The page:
Audio recording latency problem
This means that there can be a space between the moment you press a padal receiving and processing the signal from the computer. This can be annoying.
If you are listening to audio from your computer while it is recording, try plugging headphones into the headphone output (if available) on your battery module. You can then listen to the audio recording through this without latency. If you’re recording to a song, you may need to drag and drop the recording back into the track to adjust the delay. Check the manufacturer’s website or audio interface manual for troubleshooting tips on managing latency.
Option 3: Record your drumming using MIDI
This is a completely different approach to recording than the electronic drum kit. It allows us to capture digital notes from the pads while you play them, this digital information can then be used to activate drum samples on your computer’s audio software.
It may sound complicated but it isn’t, MIDI is widely used in electronic music instruments for decades and is widely supported by audio production software. This can be a good option if you want a lot of flexibility on drum sounds and/or the freedom to change or rework your drum track. You will need a computer and depending on the drum module: a USB cable; a MIDI-to-USB interface; or a MIDI drum module.
If your battery module includes a USB output that supports MIDI transfer (similar to that of a standard printer cable, often USB type A to USB type B cable), then you’re in luck. All you need is a USB cable to connect it to your computer. If it includes a standard MIDI output, you will need a MIDI to USB converter or interface to be able to digitally transmit MIDI information to your computer. If your battery module does not support external MIDI options, then you will need a better battery module or a separate MIDI battery module.
Step by step
- Turn on your computer
- If your electronic drum module does not support midi, remove all drum and flat pad inputs from the drum module and insert them into the inputs of your MIDI drum module.
- Connect the MIDI output from the drum module or Drum module to your computer.
- Start your drum or DAW recording software.
- Follow the instructions in the recording software to associate the MIDI notes to the desired sounds.
- Print records.
- Start playing your drums. If you are viewing your drum on a MIDI track in a DAW, the recording will be very different from an audio recording. It will show a set of discrete notes that exactly match the moment you are playing your drum.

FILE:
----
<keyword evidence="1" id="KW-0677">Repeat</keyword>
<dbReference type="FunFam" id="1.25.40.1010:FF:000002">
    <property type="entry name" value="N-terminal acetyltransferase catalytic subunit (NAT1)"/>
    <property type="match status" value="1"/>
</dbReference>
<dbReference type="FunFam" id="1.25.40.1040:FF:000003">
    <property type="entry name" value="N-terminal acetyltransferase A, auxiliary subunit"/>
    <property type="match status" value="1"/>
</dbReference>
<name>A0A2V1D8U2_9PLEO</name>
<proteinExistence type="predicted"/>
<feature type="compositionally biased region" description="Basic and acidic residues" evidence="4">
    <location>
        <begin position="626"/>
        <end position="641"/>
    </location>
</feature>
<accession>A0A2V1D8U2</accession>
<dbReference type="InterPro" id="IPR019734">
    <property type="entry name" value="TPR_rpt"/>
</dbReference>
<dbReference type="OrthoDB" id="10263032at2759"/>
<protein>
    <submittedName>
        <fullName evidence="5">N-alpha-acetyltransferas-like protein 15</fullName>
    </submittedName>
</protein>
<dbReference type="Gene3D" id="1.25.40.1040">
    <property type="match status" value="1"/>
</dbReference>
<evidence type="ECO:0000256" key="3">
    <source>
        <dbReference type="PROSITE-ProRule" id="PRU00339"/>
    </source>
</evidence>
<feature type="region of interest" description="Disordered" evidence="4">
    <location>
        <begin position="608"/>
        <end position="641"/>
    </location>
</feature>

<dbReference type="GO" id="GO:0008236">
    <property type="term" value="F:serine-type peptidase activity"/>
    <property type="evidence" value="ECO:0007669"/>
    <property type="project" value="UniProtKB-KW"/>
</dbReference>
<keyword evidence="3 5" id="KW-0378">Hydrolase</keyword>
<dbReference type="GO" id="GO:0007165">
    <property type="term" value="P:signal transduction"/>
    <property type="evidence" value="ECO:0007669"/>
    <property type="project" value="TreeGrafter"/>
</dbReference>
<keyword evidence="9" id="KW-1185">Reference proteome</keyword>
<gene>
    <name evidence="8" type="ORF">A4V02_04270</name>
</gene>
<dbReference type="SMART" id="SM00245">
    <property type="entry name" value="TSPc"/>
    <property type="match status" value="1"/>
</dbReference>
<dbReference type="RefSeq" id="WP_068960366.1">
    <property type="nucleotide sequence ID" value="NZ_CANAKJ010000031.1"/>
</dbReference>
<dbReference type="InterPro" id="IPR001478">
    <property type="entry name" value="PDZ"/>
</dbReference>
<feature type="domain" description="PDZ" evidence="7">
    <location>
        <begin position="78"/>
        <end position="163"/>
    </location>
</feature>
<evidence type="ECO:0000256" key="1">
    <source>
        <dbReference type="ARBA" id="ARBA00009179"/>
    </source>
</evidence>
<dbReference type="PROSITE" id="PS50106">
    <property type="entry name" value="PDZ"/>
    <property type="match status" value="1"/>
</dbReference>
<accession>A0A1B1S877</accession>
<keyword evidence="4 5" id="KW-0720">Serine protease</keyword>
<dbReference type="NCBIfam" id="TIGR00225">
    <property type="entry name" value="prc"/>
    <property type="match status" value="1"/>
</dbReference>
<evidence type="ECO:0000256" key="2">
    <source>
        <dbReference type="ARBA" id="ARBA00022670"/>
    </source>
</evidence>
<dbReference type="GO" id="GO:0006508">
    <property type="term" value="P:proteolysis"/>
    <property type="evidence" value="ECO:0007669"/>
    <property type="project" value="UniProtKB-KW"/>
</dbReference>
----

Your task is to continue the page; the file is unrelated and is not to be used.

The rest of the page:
- After playback, you can edit the MIDI track. For example, DAWs generally include the ability to quantize MIDI notes, which align notes to a grid (you can usually change the grid size, e.g. quarter notes, sixteenth notes, etc.).
Pros and cons of audio recording vs MIDI
Recording the audio output from your module or recording MIDI to your computer can both be great options. However, both have their pros and cons.
Recording audio from your module:
- Great for recording practice sessions as it requires minimal effort.
- Very easy to do. Using this approach you just need to record the audio signal from your battery module. It doesn’t require problems with MIDI mapping on your DAW software.
- What you hear is what you get. If you are satisfied with the result, you can record directly to your PC without doing any further work.
- Most electronic drum modules only include stereo outputs. This means that you cannot separate the audio signals from your battery into different tracks on your computer. This is generally not a problem for recording practice or doing rough demonstrations. However, it can be a problem if you really want to process and mix your different drum sounds.
- What you hear is not what you get. It can be difficult to replace individual drum sounds if you use a stereo output. Even if you do, it will manually require midi mapping or tweaking of automatic MIDI recognition on your digital audio workstation.
MIDI recording to your computer
- More flexibility for your sound. You can change the samples or drum synth on your computer later.
- More flexibility for your tracks. MIDI notes can be rearranged or automatically quantized to stay in time.
- Better mixing. When recording MIDI, you can process the sounds of each drum stroke differently, for example through music mixing techniques such as EQ, compression, reverb, etc.
- MIDI mapping. It’s not very complicated, but it can make you lose a lot of time if you’re trying to do something too complex.
- If you’re just looking for a recording of what’s coming out of your drum module, then this approach may be a bit excessive.
- If your battery module does not support MIDI outputs, then it is an extra cost to buy a MIDI battery module.
If you are just recording for personal or group exercise, the direct audio output is the best option. It’s easy and doesn’t require any problems with MIDI mapping to your computer’s DAW. If you are doing something more complete, such as using your electronic drum recording for music production or professional outputs, then I suggest you follow the MIDI path.
Probably, the best option is to combine both of these options together if possible, since it offers maximum freedom. Roland’s higher end V-drum modules usually include a USB connection that can transfer both audio and MIDI at the same time, which is a fantastic feature.